Even beyond a well-stocked retail pool and housing, the West Valley has an incredible recreational portfolio that includes Skyline Regional Park, White Tank Mountain Regional Park, Estrella Mountain Regional Park and Lake Pleasant Regional Park, to name a few. All of which offer residents and visitors anything from hiking and biking to special family programming and several seasonal recreation options.
The West Valley also accommodates the desires of sports fans. Serving as a primary hub for the Cactus League, baseball enthusiasts can catch a spring training game at Goodyear Ballpark, Peoria Sports Complex, Camelback Ranch and Surprise Stadium. Of course, football fans are graced with Glendale’s sports arena should they want to catch a Cardinals game.
While the West Valley certainly boasts its share of impressive venues from sports and entertainment to outdoor recreation, there are equal, if not more intimate city-specific opportunities in which residents may partake. For example, it’s a little-known fact that the West Valley has a wide-range of health and wellness outlets and opportunities.
“We’re working on an eight-page brochure that visually highlights the specific offerings within the West Valley,” Hoffman says. “Including local yoga studios and classes, gyms, boot camps and wellness outlets.”
Quality and quantity, even more value added to quality of life
While the housing, amenities and recreational aspects of the West Valley are clearly bountiful, there are other factors that contribute to the wonder of West Valley life.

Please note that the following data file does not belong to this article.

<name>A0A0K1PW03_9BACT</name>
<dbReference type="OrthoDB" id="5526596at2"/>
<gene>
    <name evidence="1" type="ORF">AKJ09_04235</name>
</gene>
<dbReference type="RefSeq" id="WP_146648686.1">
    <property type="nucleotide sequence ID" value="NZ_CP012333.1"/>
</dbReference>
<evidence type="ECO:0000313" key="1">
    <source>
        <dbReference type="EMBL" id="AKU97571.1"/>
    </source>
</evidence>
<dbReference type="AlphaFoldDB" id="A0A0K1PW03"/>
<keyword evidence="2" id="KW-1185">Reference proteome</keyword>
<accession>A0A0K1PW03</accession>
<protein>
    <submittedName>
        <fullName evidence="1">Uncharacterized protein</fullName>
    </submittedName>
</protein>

“I was actually raised in East Phoenix, but chose to move to the West Valley,” explains Goodyear Economic Director Michelle Lawrie, “because of it being known as a quality community that has a great reputation statewide.”
In fact, Lawrie’s home city, Goodyear, has been consistently recognized by national and state entities, as one of the best communities in which to live.
According to Lawrie, this has much to do with amenities as it does to Goodyear’s low poverty rate, high average household income, positive employment growth and the fact that Goodyear is acknowledged as a safe place to live.
Many West Valley cities share these attributes and more. Educational offerings, for example, only further add to the quality of life and opportunity within the West Valley. Arizona State University has a West Campus, Northern Arizona University has several campuses and of course, there is a host of highly reputable community colleges, private colleges and career technical education facilities — from Estrella Community College to Grand Canyon University and West-Mec, as examples.
For those who live, work and play in the wonderful world of the West Valley, they stand behind its charm, value and culture, and so do those whose jobs it is to ensure the longevity and safe keeping of a cherished quality of life.
“Many of us have known each other for a long time,” explains Friedman. “We know what opportunities are available; we know what we have to offer. We also know that it’s rightfully and statistically the time for the West Valley to shine.”